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Journal of Religion and Violence

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published on December 6, 2016

Diane Shane Fruchtman
DOI: 10.5840/jrv201612532

Instructive Violence
Educated Children as Victims and Aggressors in Late Ancient Latin Martyr Poetry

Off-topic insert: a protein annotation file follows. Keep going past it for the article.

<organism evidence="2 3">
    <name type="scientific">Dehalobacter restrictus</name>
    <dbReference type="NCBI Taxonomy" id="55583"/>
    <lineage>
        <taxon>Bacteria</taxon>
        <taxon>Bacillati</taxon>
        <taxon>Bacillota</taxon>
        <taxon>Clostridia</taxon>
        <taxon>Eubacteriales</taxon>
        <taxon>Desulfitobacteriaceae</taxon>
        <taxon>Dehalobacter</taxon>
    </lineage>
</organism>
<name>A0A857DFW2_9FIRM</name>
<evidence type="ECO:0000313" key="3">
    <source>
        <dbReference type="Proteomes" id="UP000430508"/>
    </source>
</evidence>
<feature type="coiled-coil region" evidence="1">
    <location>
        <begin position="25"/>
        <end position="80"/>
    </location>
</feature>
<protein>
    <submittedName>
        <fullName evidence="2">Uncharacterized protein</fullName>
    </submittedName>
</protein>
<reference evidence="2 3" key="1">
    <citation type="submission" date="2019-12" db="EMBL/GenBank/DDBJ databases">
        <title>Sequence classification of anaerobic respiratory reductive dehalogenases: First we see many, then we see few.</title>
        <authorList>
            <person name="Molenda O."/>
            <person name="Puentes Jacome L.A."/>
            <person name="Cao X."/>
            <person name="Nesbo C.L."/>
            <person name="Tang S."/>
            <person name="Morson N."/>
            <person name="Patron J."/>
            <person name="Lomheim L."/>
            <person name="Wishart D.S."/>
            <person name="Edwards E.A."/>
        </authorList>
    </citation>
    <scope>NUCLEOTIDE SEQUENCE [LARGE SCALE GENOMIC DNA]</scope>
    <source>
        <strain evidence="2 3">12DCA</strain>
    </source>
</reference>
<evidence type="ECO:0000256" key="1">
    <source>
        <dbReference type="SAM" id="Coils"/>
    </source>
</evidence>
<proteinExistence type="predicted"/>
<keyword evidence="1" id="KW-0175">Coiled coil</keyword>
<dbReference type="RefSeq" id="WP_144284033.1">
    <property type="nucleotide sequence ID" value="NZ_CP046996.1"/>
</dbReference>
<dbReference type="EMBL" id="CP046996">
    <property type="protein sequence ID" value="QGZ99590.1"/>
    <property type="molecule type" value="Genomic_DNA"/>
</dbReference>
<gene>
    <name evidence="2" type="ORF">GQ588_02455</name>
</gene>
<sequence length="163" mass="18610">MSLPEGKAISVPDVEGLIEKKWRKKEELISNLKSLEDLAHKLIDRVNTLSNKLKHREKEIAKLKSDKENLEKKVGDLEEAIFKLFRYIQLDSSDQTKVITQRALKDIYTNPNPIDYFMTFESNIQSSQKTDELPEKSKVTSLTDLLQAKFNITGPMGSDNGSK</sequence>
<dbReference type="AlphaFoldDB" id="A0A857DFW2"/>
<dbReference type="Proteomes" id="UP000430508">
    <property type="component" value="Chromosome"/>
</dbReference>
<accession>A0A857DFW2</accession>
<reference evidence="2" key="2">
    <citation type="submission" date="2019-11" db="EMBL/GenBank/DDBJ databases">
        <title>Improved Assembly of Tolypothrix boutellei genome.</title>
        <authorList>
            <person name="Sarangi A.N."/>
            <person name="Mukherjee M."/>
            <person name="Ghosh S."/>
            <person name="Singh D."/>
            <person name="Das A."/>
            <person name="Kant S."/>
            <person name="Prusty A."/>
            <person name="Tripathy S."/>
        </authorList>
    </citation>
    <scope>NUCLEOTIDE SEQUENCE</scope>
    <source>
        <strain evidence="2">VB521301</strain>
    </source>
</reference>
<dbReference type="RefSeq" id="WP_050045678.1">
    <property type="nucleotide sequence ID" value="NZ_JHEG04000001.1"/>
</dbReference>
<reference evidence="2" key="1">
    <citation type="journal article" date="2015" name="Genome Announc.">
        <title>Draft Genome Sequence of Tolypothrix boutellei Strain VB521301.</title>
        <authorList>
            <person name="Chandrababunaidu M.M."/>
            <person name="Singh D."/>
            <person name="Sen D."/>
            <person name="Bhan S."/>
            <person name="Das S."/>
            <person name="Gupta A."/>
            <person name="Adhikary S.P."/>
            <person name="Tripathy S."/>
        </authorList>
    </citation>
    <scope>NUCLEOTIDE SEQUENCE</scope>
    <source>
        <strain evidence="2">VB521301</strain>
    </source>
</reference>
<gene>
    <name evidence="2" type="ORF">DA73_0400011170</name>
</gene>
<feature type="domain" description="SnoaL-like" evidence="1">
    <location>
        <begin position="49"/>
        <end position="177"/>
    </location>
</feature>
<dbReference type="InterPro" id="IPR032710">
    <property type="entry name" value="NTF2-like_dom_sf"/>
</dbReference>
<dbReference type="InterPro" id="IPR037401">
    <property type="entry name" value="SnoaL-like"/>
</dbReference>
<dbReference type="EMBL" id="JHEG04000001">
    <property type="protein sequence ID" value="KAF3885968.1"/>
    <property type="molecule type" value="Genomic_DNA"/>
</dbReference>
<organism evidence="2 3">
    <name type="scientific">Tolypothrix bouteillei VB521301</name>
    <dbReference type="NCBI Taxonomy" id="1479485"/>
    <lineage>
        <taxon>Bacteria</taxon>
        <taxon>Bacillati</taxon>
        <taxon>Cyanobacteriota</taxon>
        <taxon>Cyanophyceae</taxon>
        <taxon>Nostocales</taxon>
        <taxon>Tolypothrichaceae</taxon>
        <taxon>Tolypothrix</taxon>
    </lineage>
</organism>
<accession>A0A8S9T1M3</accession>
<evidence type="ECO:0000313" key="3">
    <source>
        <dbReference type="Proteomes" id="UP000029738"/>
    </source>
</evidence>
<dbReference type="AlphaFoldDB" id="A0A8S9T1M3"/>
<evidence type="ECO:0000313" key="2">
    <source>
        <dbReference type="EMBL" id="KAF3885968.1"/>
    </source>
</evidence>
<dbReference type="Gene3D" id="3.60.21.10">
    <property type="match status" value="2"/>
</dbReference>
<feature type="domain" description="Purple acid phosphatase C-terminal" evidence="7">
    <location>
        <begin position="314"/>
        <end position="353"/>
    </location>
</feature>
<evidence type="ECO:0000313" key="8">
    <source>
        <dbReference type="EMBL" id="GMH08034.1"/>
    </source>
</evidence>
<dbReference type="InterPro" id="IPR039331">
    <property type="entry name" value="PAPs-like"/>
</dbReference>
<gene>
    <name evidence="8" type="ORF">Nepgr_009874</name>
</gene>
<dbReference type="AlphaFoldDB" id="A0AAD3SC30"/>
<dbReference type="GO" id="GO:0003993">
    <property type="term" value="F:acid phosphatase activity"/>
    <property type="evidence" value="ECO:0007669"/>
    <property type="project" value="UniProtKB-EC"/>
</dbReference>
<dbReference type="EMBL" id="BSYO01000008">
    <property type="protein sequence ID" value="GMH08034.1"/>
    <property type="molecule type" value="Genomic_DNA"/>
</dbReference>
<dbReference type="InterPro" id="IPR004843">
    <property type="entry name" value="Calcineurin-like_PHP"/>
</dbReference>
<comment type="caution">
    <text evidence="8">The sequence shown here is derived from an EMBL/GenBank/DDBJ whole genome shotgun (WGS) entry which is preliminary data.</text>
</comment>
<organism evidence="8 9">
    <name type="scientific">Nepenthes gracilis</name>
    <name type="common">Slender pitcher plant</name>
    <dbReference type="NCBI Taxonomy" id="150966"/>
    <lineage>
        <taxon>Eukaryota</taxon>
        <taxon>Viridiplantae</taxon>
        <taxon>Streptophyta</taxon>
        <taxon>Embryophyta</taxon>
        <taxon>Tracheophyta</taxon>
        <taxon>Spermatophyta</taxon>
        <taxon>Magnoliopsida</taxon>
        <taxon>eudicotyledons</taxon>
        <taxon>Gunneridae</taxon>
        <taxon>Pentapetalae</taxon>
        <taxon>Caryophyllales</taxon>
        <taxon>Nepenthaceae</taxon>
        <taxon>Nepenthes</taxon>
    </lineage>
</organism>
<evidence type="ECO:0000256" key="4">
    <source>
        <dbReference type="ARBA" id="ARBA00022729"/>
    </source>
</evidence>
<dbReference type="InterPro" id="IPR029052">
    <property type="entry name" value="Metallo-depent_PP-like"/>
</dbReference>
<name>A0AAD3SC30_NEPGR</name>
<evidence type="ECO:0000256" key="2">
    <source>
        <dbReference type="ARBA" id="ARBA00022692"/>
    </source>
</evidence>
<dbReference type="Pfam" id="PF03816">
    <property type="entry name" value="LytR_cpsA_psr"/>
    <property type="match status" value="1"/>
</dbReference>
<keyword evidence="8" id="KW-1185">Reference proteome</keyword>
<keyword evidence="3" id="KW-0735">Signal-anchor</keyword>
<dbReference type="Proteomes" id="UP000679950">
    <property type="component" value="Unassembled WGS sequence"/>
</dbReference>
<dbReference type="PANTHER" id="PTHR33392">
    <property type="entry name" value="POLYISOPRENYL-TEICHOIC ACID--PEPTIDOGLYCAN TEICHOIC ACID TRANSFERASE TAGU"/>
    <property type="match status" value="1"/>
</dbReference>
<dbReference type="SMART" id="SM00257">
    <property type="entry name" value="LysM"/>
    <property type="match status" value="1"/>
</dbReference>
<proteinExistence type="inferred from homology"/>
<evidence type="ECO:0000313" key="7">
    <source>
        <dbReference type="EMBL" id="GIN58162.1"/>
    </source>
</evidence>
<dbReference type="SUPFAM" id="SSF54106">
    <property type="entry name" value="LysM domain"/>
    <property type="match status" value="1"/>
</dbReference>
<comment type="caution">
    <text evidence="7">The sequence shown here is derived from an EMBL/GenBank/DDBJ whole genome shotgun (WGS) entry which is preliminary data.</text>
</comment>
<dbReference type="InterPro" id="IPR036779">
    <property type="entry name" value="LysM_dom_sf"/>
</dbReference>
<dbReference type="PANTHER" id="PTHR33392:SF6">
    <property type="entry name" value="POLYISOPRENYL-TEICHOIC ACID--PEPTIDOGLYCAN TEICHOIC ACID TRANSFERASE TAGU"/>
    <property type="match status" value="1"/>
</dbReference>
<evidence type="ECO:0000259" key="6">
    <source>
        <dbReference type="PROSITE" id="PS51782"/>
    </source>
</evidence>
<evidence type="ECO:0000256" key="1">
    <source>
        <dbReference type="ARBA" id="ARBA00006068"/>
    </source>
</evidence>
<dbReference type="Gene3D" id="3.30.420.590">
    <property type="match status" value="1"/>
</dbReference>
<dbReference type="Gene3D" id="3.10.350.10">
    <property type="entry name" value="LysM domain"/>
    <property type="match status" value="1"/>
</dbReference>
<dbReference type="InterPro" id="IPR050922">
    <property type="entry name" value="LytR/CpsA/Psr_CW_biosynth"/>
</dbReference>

This paper explores two parallel instances of child-centered violence in the martyrological poetry of Prudentius (fl. 405), one in which a child is the victim of violence and one in which children are the aggressors. In both cases, Prudentius presumes and manufactures his readers’ sympathy, building on their horror at seeing children involved in violence. But he uses that sympathy to opposite ends: in one case to align the reader with the youthful victim and his cause, and in the other to inspire revulsion and destabilize the Christian reader’s sense of his own character. Taken together, these two episodes—one a cautionary tale and one a model of Christian self-cultivation—offer the reader not only an argument for what type of education Christians should seek, but also the motivation to seek it. In other words, Prudentius was using depictions of violence inflicted on children and by children to educate his audiences about education.

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